The printer prints, then moves up, then down again. The print surface stays inside the resin vat at all times. As a result, we have this experiment: The "bottle" is resting in a vat of liquid. As we raise it more and more, it does not drain until the lower lid is free of the liquid surface or some point of the shell delaminates. The release of the ...


3

Background SLA relies on the properties of UV-curing Resin. Most currently available UV Curing Resins harden to a solid, hard polymer, but that doesn't mean there are no other UV curing resins that are elastic. Most however will not be suitable for SLA or DLP systems! Polyurethanes, which can be flexible if cured in the right way, have not come onto the ...


3

First of all, let's look at what the filaments are: PLA & PVA Filaments Normal PLA and Water-soluble PVA contain for the most part the material on the tin, its precursors, and possibly some modifiers. These are only suitable for thermoplastic processes like injection molding or FDM/FFF (Filament deposition modeling/Fused Filament Fabrication) printers - ...


3

Resin basics Resins are tricky, but probably less tricky than FDM as the manufacturing process is much less likely to include contaminants in the shape of contaminated air, particles, or adding lead into the print. This is all due to the whole process of creating the polymer happening under the protection of the resin, which in its monomeric liquid state is ...


3

Considerations for storing resin include using a light-tight bottle, preventing stray ultraviolet radiation from prematurely curing the resin. You'll also note that users will filter the resin through a fine mesh filter. I've seen some videos in which the user pours through coffee filters to remove as many particulates as possible. Left-over resin that has ...


3

I believe you've identified the primary problem with this model. The single surface features are going to interfere with printing this object. The image above is the result of loading the model into Autodesk Netfabb. The red segments are reversed normals, but also single surface components. There are others, visible when rotating the model. One portion is ...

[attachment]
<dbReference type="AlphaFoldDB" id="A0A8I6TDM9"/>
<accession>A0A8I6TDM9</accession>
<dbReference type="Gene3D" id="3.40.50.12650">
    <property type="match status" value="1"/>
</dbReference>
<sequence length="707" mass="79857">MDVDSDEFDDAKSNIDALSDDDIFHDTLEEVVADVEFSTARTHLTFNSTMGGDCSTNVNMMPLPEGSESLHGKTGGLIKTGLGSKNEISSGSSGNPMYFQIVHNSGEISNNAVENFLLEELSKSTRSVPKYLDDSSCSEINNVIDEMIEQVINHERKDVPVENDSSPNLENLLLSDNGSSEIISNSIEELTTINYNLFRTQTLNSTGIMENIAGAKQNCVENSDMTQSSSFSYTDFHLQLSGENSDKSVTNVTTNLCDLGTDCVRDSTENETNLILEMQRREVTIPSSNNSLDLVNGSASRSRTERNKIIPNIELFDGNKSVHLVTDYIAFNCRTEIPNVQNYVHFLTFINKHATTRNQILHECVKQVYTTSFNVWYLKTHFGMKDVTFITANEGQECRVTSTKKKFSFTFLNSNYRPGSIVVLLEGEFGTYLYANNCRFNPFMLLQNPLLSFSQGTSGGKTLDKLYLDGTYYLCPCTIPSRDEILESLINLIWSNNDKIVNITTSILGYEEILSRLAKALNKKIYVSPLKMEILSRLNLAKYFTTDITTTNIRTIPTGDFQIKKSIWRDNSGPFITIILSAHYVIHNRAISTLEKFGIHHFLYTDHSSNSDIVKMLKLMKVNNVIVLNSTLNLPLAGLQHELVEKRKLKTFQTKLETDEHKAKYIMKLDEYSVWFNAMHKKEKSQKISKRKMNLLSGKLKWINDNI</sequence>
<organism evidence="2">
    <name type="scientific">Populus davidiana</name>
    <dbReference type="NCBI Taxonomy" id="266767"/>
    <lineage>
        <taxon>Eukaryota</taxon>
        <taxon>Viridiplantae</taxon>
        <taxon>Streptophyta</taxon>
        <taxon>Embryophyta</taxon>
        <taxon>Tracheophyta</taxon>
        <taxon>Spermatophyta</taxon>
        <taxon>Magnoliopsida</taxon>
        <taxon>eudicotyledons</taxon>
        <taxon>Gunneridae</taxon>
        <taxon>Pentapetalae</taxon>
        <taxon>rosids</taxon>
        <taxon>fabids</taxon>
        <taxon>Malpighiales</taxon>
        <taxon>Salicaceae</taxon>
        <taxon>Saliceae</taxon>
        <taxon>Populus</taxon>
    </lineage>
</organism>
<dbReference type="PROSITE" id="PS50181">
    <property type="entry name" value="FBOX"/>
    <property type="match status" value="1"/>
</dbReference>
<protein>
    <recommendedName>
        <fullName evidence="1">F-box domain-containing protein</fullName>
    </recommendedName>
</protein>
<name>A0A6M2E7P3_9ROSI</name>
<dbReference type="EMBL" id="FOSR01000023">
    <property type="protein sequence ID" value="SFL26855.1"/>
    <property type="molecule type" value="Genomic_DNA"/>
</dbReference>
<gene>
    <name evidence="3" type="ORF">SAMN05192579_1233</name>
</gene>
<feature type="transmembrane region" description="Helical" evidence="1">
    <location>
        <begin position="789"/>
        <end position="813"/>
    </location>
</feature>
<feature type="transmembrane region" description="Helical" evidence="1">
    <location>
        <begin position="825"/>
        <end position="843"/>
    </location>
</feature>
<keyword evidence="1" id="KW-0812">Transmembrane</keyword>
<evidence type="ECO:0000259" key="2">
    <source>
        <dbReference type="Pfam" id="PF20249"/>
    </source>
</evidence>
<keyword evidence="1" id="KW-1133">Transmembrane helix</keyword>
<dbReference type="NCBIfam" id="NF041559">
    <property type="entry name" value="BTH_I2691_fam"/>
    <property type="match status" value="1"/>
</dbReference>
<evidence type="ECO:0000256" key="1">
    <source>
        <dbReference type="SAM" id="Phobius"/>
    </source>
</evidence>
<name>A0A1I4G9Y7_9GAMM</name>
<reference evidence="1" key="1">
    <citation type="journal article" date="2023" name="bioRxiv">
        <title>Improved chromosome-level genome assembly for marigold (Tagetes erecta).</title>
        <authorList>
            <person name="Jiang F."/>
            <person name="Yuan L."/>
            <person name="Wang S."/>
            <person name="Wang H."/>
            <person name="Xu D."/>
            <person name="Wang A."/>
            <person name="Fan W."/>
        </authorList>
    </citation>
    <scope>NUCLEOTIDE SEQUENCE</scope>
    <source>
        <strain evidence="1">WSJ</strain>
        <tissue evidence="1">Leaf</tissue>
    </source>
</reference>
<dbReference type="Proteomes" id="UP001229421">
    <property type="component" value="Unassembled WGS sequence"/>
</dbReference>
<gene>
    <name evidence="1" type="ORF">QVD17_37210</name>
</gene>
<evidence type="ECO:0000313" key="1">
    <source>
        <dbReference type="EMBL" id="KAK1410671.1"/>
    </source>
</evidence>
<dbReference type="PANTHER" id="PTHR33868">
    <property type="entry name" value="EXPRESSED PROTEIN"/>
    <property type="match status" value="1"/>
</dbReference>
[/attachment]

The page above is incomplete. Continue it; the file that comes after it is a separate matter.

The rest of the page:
3

First of all, Fred's answer is very well but some more items to note, and a different way to fix them using blender. After opening blender, deleting the box with entf and importing the Wavefront .obj, I changed to edit mode and started inspecting the colored areas for artifacts and what they were. Layered surface only areas The top feathers are made up from ...


3

In my experience, when I had the same issue happening it was because my first layers exposure time what too short. I was experimenting with bottom exposure time (in order to reduce the elephant foot) and sometimes, with very low exposure's time, I had failed prints that didn't even adhere to the print plate and remained stuck to the FEP (exactly as it ...


3

Short answer: Use a calibration test. Long answer: There are a bunch of calibration test files out there you can run. Ameralabs has a guide on how to read one of them and they have a link to download the STL at the bottom of the website. In short, the test file will print with a bunch of features that are hard for the printer to handle (thin posts, angles, ...


3

More is better, as less resin need to come under the build platform during the lift. But very close objects specially for delicate details may cause them bend close together by liquid resin surface tension, which will impact surface quality.


3

Turns out I was using an old (and buggy) version of the software. The version I was using came on the supplied USB memory stick and was version 1.9-something. I downloaded the latest version (2.0-something) off the Creality website and now it doesn't appear to have the same problem.


2

When using a DLP 3D printer, a projector (or other UV light source) is shining on a layer of resin. As the light source shines on a whole layer at a time, it is able to print at a rather constant linear vertical rate. This rate is normally around 2.5 cm (1 inch)/hour When comparing this to a standard FDM printer or a single laser system (such as the Pegasus ...


2

Thank you folks. The issue was bad/old resin and left in the tank too long. Replacing all my stocks with fresh and following rigorous stirring and decanting I now have resin curing well during the print. Sorry to have taken so long to get back to it.


2

It might be the case that the resin separated into layers in the tray. Try mixing the resin well in its container. I have also heard it can help to filter the resin prior to mixing.


2

Factually, the correct process is to heat up the mold hot enough to evaporate the positive. In investment casting the process to remove the wax or plastic positive is called the "Dewax" and "Burnout preheating". The answer to your question depends on the material you use to generate a negative mold of the positive product. E.g. many silicate based ...


2

You do not need to use any glue or any other adhesion modifier to increase your build plate adhesion. Take these steps instead: Make sure your build plate is level Use proper attachment layer (raft) - see 3D printing raft in resin 3D printing: what you need to know. Increase bottom layer exposure Make sure your resin is not cold (25+ °C works best) Make ...